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Oxidative Medicine and Cellular Longevity
Volume 2013 (2013), Article ID 368651, 2 pages
Nucleic Acid Oxidation in Human Health and Disease
1Department of Occupational Safety and Health, Chung Shan Medical University, Taichung 402, Taiwan
2Department of Occupational Medicine, Chung Shan Medical University Hospital, Taichung 402, Taiwan
3Laboratory of Genetic Ecotoxicology, Institute of Experimental Medicine, Academy of Sciences of the Czech Republic, Videnska 1083, 142 20 Prague, Czech Republic
4Centre for Radiation Protection Research, Department of Molecular Bioscience, Wenner-Gren Institute, Stockholm University, 10691 Stockholm, Sweden
5School of Community and Environmental Health, College of Health Sciences, Old Dominion University, Norfolk, VA 23529, USA
6Department of Public Health, Chung Shan Medical University, Taichung 402, Taiwan
Received 24 November 2013; Accepted 24 November 2013
Copyright © 2013 Mu-Rong Chao et al. This is an open access article distributed under the Creative Commons Attribution License, which permits unrestricted use, distribution, and reproduction in any medium, provided the original work is properly cited.
Growing scientific evidence suggests that oxidative stress plays an important role in human health and disease. Under oxidative stress, the excess levels of reactive oxygen species (ROS) may lead to modification of cellular nucleic acids. Oxidatively damaged DNA has been recognized in association with the development of aging, cancer, and some degenerative diseases. The topics covered in this special edition give some insight into how oxidatively damaged DNA is involved in human disease and its health impacts. This special issue contains five papers. Two papers are related to human disease, including Keshan disease and chronic kidney disease, while two papers cover the underlying mechanisms of inflammation-related carcinogenesis and the association between DNA damage and antioxidant capacity in humans. Finally, a paper summarizes the literature regarding the effect of phytoagents on nucleic acid oxidation in cancer cells.
Keshan disease (KD) is an endemic cardiomyopathy of unknown etiology affecting inhabitants of a narrow belt between Northeast China and Southwest China. This region is known for low levels of selenium in the environment as well as in food. In an original research article entitled “Oxidative stress is involved in the pathogenesis of Keshan disease (an endemic dilated cardiomyopathy) in China,” J. Pei et al. demonstrate that oxidative stress in the myocardium may play a crucial role in KD. The authors found elevated 8-oxodG levels in myocardial nuclei of the KD patients. Moreover, the expression of glutathione peroxidase 1 and thioredoxin reductases 1 (selenoproteins) was important in the antioxidant system of the organism and higher in the control group than in patients suffering from KD.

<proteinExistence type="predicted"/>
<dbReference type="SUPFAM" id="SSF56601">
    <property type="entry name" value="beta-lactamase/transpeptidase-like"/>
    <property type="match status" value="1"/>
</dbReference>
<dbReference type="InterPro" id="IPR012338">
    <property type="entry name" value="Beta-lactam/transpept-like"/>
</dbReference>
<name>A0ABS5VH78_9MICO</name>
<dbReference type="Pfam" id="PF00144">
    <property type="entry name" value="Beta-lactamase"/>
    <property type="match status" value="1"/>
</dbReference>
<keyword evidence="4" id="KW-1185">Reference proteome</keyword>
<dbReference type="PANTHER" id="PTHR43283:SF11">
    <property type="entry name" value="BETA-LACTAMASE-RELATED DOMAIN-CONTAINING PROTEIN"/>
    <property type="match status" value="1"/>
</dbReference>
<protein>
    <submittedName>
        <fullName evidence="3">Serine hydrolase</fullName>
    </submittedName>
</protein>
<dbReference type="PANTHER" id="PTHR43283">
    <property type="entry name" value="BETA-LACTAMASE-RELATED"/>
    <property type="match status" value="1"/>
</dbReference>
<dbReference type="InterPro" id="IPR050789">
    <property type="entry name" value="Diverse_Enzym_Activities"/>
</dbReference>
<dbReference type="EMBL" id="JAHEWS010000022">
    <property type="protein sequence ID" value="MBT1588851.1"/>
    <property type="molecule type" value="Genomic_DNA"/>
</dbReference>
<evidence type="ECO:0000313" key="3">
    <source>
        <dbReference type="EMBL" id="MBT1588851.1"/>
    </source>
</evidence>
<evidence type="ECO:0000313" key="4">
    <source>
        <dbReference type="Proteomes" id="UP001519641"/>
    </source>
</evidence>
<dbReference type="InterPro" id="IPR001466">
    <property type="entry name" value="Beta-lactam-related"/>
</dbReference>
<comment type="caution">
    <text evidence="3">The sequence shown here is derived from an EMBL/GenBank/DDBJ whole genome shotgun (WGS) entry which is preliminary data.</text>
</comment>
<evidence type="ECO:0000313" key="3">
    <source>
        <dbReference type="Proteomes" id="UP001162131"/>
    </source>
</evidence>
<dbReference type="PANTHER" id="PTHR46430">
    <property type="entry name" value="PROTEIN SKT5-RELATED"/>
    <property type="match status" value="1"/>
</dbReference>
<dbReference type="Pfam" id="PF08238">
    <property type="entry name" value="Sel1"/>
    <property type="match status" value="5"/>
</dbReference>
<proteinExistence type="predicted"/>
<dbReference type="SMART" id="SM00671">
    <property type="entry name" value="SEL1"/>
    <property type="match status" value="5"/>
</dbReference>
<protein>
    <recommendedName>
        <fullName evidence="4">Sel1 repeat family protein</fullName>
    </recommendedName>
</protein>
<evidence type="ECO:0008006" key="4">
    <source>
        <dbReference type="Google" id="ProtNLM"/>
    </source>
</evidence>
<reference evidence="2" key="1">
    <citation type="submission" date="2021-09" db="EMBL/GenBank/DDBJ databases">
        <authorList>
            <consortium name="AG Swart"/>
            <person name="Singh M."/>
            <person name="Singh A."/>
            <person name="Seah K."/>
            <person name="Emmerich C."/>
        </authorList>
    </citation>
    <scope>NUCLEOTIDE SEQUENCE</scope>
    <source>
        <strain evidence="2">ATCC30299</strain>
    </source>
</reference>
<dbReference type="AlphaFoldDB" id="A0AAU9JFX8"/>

In a review article entitled “Oxidative stress and nucleic acid oxidation in patients with chronic kidney disease,” C.-C. Sung et al. provide a systematic review of the role of oxidative stress in chronic kidney disease (CKD). It begins with the mechanisms of radical production, antioxidant defense, pathogenesis, and recent biomarkers of oxidative stress in CKD patients. The authors also summarized and evaluated the potential benefit of antioxidant therapies in CKD patients, although their value as useful therapeutic tools is being tested and future studies are necessary to validate their prospective beneficial effects on CKD.
Infectious agents (e.g., parasites and viruses) have been identified as carcinogenic to humans (IARC, group 1). The underlying mechanism of their carcinogenicity includes inflammation accompanied by generation of reactive oxygen (ROS) and nitrogen species (RNS). In a review article entitled “DNA damage in inflammation-related carcinogenesis and cancer stem cells,” S. Ohnishi et al. propose a model by which chronic inflammation by infectious agents induces generation of cancer stem cells. The authors suggest that tissue injury caused by ROS/RNS may activate progenitor/stem cells for regeneration. Oxidative stress may then cause multiple mutations which may result in the formation of mutant stem cells and cancer stem cells thus leading to carcinogenesis.
In an original research article entitled “Is the oxidative DNA damage level of human lymphocyte correlated with the antioxidant capacity of serum or the base excision repair activity of lymphocyte?,” Y.-C. Tsai et al. investigate the individual levels of oxidative DNA base damage in the human lymphocyte from different donors (healthy and infected patients) and its correlation with total antioxidant levels in the serum and the DNA base excision repair capacity. The most important finding is that antioxidant serum levels may not change the steady state levels of the oxidative base damage in the DNA. One should also consider that antioxidants in our body protect us in acute and highly stressful situations when we have high levels of ROS in a short time period rather than decrease the steady state levels.
In a review article entitled “Phytoagents for cancer management: regulation of nucleic acid oxidation, ROS, and related mechanisms,” W.-L. Lee et al. present a detailed review of the role of phytoagents as redox regulators of nucleic acid oxidation in carcinogenesis. On the concept of genetic heterogeneity caused by nucleic acid oxidation as a major driving force of cancer progression, the authors highlight how and why phytoagents induce or prevent oxidative stress and their potential use in cancer prevention or therapy.
We would like to thank the authors for their excellent contributions and patience in assisting us. The fundamental work of all reviewers on these papers is also very warmly acknowledged.
Pavel Rossner Jr.
Hueiwang Anna Jeng